Listening to students of color talk about their academic experiences was also important. Many spoke about the challenge of being the only student of color in their AP or honors class. Central to the school’s approach was increasing the critical mass of diverse students in AP and honors courses — critical mass being the point at which there are enough students of a subgroup to ameliorate stereotype threat. Steele points to critical mass as a key strategy to improve the trust, comfort, and achievement of students of color. Having more students of color in AP classes signals that students of color belong in that space.
A primary goal of freshman restructuring was for more students to have access to and be successful in honors and AP courses as they progress through 11th and 12th grade. This goal was supported by an emerging consensus in the scholarly literature that even attempting an AP class increases a student’s academic trajectory (Bowen, Chingos, & McPherson, 2009; Jackson, 2010; Keng & Dodd, 2007). Researchers have found that students who earned an AP exam score of 2 (5 is the highest score) had better college performance and higher four-year graduation rates than students who didn’t take an AP course (Hargrove, Godin, & Dodd, 2007).
The idea isn’t new. More than 15 years ago, a U.S. Department of Education study found that:
. . . the impact of a high school curriculum of high academic intensity and quality on degree completion is far more pronounced — and positively — for African-American and Latino students than any other precollege indicator of academic resources. The impact for African-American and Latino students is also much greater than it is for white students (Adelman, 1999).
We’re now five years into the freshman restructuring. Our first group of students to take earned honors English and history graduated in 2015. That group posted the highest average ACT score (23.9) in school history (a score of 20 is the national ACT average), took the most AP courses in school history, and earned the highest number of college-ready scores of 3 or more on AP exams. More important, each subgroup posted the best results they’ve ever seen on each of these measures.For our 2016 graduating cohort, across all historic placement groups, there was an increase in the percentage of students enrolling in at least one AP course in 11th grade. The greatest increase — 113% — involved students who would normally have placed into a regular-level course freshman year. Put another way, 91 students who would have been placed into regular-level courses in 9th grade took AP courses in 11th grade.
When asked about what’s different now in her freshman humanities course, English teacher Julie Mallory started by pointing out what’s the same: “I still have a classroom full of 14-year-olds with a variety of skill sets and learning styles — all classrooms do, no matter how we label them, as AP, honors, or regular.” What’s different, she explained, is that she’s much more aware of the effect of those labels and of the assumptions they carry. “There’s a tendency to assume a certain level of student proficiency based on the label a course carries,” she said. “Removing the stigma of a label has enabled students to focus on the learning that needs to happen, instead of assuming a role the institution has awarded them based on a standardized test they took in middle school.”
As a result, Mallory’s teaching is more focused. She’s intentional about sending a message to students that all students can master these skills, that learning requires effort, and that she doesn’t expect them to get things right the first time they try. She’s found this message is particularly effective with traditional honors-level students, who often believe they should already know everything and who may be reluctant to try new things for fear of failure.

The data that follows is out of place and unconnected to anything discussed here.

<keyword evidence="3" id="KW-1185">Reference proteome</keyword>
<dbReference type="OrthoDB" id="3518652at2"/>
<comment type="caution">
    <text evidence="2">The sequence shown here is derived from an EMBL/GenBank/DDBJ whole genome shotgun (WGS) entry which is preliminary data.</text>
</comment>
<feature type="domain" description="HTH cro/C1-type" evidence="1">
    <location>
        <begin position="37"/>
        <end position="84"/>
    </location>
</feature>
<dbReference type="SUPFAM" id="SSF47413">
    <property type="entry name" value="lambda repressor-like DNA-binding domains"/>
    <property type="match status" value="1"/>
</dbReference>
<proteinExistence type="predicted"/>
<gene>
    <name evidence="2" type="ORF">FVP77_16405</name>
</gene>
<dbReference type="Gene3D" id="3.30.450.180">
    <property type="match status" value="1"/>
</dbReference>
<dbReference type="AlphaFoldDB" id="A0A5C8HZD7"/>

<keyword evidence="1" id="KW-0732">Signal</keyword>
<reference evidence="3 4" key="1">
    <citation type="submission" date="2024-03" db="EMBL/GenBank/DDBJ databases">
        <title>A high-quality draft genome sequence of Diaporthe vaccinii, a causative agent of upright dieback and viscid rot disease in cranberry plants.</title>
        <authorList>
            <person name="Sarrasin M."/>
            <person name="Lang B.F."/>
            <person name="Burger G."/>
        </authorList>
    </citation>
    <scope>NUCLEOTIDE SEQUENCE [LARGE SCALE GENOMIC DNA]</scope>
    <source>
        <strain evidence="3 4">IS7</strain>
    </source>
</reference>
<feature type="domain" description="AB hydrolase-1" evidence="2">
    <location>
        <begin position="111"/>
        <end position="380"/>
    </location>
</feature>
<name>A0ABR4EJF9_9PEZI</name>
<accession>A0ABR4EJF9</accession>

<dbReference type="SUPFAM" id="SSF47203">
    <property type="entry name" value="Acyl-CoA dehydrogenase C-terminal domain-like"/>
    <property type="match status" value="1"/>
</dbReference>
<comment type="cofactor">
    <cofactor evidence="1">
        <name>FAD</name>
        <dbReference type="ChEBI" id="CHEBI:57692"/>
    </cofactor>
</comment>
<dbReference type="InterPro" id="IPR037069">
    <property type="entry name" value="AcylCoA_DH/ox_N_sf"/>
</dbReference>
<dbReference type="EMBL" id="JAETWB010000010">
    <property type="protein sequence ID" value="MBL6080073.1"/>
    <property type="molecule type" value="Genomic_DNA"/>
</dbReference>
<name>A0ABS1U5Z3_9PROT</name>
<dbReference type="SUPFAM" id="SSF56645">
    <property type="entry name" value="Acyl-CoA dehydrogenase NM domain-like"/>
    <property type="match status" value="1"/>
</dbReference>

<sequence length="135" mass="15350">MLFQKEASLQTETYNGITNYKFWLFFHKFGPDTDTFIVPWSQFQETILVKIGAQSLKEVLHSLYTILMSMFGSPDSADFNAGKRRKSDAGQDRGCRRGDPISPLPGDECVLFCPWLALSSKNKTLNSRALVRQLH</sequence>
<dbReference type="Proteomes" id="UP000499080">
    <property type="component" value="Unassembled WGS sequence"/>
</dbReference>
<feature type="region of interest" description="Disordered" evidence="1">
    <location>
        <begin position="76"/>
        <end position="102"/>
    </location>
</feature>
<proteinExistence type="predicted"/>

Is it working? Yes. Noted Mallory, “More students achieving at higher levels is the trend in all my classes. These trends aren’t just highly rewarding; they also validate the hard work of teaching.”
Evanston Township has partnered with Northwestern University to form a technical advisory group to evaluate the long-term outcomes of freshman restructuring. This group is looking at a variety of academic outcomes: the increase in enrollment in honors and AP courses, the increase in academic achievement as measured by course grades, the increase in ACT scores, the increase in AP scores, the increase in graduation rates, and the increase in college acceptance and retention rates.
Rigor is not enough to get such good results. Noncognitive factors also shape students’ school performance (Dweck, 2006; Farrington et al., 2012). These include behaviors, skills, and attitudes that are essential to academic achievement but are not necessarily reflected in test scores. For example, students who possess a sense of belonging, believe that effort pays off, and that academic work has personal value have stronger academic outcomes than their peers who do not possess these beliefs. The research suggests that interventions focused on changing students’ beliefs about their intelligence and on other psychological factors can have transformative effects on their school experience and their grades. In particular, interventions designed to change academic mindsets have been shown to have significant effects on the achievement of racial and ethnic minority students (Aronson, Cohen, & McColskey, 2009).
Belief systems relating to motivation, effort, and locus of control — that is, how strongly students believe they have control over their lives — are interrelated; together, they can influence academic behavior. If students believe ability is fixed, they’re less likely to be self-motivated and persistent compared with students who believe that their own efforts can increase their academic ability and performance. If students believe they can be successful in school, they’re more likely to put forth continued effort (Farrington et al., 2012).
As part of the restructured freshman year evaluation, Evanston surveyed students in freshman restructured classes to monitor their effort and locus of control. Students who score high on this measure exhibit an internal locus of control; they believe they have command over their learning. Students who score low exhibit an external locus of control; they believe that external factors have command over their learning. With the restructuring, we found that most students reported putting forth effort in these courses. We also found racial differences: White students reported having a higher locus of control than black or Hispanic students. Just being aware of this information informs classroom instruction. Future work includes looking at 11th-grade survey results on locus of control. We’re also partnering with researchers from Northwestern University to explore this topic and possible interventions.